Kenya is keen to become more of a key player in the commodity financing market, but there are many obstacles to overcome, writes Shannon Manders.

Kenya has not been privy to celebrated structured commodity deals such as Ghana’s Cocobod and Angola’s Sonangol, mainly because of the stiff competition among banks in the market. As a result, the margins of these transactions have eroded over the years.

“The pricing is very competitive,” says Kennedy Shimekha, head, trade finance at Barclays Bank of Kenya. “Most of the commodity financing transactions are a little too expensive to put into place when you look at costs associated with third party service providers that banks require to enhance the credit profile of these deals and at the same mitigate the transactional risks,” he says.

A lack of skill could also be the reason for Kenya’s deal shortage. “Banks don’t have the knowledge to structure deals,” says a trade financier based in Kenya. “Banks don’t want to take the risks – especially Kenyan banks. There is a lot of business out there, but there is no appetite.”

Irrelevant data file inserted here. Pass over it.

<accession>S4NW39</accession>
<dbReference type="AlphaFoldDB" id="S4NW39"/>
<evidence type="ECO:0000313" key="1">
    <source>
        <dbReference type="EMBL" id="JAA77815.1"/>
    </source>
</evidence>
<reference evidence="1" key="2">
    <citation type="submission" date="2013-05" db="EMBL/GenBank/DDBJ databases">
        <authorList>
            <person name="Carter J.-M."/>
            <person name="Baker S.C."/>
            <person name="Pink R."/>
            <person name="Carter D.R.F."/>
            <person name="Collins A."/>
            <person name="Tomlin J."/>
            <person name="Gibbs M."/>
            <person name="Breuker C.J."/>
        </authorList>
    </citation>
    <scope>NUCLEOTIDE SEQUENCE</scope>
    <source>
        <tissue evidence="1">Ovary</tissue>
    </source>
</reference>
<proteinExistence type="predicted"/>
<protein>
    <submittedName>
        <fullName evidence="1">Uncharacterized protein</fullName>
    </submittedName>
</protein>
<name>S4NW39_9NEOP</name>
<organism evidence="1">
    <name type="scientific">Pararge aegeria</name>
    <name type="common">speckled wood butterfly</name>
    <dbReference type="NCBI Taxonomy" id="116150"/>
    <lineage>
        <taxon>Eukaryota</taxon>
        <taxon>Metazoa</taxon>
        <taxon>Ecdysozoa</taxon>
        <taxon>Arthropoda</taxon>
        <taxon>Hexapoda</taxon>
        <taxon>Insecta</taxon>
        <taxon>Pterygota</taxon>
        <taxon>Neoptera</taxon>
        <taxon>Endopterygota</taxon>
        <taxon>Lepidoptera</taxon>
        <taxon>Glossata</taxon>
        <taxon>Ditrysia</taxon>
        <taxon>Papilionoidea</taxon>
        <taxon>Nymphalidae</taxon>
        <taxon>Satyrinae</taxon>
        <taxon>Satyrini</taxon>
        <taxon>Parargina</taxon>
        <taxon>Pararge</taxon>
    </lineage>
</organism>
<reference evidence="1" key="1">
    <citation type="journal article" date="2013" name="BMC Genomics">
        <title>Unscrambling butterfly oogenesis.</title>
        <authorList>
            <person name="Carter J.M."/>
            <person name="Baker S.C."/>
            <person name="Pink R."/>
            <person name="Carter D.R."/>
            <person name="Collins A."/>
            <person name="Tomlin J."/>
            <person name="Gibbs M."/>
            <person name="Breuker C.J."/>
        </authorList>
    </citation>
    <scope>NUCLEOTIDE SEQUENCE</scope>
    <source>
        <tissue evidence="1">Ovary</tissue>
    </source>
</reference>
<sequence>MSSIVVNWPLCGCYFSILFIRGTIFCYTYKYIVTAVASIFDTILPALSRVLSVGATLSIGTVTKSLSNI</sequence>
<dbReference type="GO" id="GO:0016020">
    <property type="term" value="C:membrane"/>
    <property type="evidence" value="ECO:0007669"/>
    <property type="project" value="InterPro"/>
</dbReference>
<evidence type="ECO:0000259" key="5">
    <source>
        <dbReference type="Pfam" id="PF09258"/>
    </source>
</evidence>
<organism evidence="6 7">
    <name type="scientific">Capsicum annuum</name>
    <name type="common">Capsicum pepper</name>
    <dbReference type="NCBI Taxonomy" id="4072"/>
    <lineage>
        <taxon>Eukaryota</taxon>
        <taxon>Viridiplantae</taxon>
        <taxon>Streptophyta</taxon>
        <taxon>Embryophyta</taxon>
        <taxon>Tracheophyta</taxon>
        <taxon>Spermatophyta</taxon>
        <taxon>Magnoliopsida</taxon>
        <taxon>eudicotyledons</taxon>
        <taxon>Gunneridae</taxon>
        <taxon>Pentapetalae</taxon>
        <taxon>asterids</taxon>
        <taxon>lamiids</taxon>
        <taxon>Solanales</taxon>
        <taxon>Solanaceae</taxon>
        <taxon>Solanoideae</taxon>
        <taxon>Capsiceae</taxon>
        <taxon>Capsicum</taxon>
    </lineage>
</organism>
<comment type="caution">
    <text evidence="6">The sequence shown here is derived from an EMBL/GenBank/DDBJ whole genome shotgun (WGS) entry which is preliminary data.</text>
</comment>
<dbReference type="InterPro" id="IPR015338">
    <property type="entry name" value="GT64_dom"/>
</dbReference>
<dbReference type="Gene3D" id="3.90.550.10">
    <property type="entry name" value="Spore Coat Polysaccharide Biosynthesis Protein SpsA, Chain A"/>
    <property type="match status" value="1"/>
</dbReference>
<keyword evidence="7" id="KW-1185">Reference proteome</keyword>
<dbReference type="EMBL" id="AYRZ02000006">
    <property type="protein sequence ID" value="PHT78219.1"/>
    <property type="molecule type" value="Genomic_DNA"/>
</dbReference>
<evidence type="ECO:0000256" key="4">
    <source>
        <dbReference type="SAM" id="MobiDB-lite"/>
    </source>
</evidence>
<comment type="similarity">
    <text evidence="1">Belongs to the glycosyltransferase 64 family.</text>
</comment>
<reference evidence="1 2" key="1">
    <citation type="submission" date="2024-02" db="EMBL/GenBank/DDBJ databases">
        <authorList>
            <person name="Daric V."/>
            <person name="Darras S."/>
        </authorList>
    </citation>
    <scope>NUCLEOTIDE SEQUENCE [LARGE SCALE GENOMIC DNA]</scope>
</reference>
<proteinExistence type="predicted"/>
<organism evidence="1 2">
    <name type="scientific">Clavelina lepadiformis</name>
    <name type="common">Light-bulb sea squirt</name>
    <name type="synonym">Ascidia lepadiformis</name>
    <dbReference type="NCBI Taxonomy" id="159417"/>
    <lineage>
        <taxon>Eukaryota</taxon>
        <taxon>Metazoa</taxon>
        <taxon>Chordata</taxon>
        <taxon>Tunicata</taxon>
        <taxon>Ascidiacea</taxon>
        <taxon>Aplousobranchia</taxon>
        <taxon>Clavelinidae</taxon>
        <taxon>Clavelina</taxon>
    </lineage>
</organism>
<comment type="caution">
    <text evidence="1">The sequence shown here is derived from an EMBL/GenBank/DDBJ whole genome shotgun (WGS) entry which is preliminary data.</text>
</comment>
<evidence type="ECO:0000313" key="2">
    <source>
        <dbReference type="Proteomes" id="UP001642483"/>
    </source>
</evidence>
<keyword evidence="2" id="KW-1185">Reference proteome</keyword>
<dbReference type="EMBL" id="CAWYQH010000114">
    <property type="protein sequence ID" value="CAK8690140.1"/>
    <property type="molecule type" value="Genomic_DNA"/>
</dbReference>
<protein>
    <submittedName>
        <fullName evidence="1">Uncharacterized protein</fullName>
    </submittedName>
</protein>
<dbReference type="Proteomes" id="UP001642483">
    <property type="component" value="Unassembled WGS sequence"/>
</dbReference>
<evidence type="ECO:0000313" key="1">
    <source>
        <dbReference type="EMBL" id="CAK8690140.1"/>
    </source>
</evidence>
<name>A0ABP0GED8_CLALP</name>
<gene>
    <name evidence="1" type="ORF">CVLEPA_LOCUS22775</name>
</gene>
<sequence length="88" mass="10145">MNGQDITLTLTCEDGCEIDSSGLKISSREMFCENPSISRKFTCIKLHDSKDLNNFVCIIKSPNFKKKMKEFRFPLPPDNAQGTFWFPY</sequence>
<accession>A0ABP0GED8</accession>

Banks are far more careful than they have ever been – particularly when it comes to oil.”

Confidence in the market was jolted as a result of the 2009 Triton oil scam, which hit not only the oil company but also the structured and commodity finance business at large. The scandal involved the unauthorised leasing of oil by the Kenya Pipeline Company (KPC) without informing financiers.

“Banks are far more careful than they have ever been – particularly when it comes to oil,” says Paras Shah, partner at law firm Hamilton Harrison & Mathews. “To some extent, for a little while, banks stopped financing oil.”

However, Shah notes that the whole structure of financing the product into Kenya was looked at and has since been tightened up in terms of collateral management. As a result, the firm is currently working on a “fair amount” of oil trade financing deals, all of which are in excess of US$100mn and involve large local banks such as Standard Chartered. Other banks, including BNP Paribas and FirstRand, and traditional oil financiers such as Glencore, are also participating.

We are losing a lot of work, and the country is losing a lot of work.”

Humphrey Mwangi, senior underwriter at the African Trade Insurance Agency (ATI) in Nairobi believes that there is still much conservatism – especially among the local banks.

“The only evidence you need for that is to look at the balance sheets of banks, and see how much money they’re putting into government securities,” he says. “Banks are looking at safety rather than getting into risky transactions. Having said that, there are international banks coming into the country and stealing the thunder from the local banks.”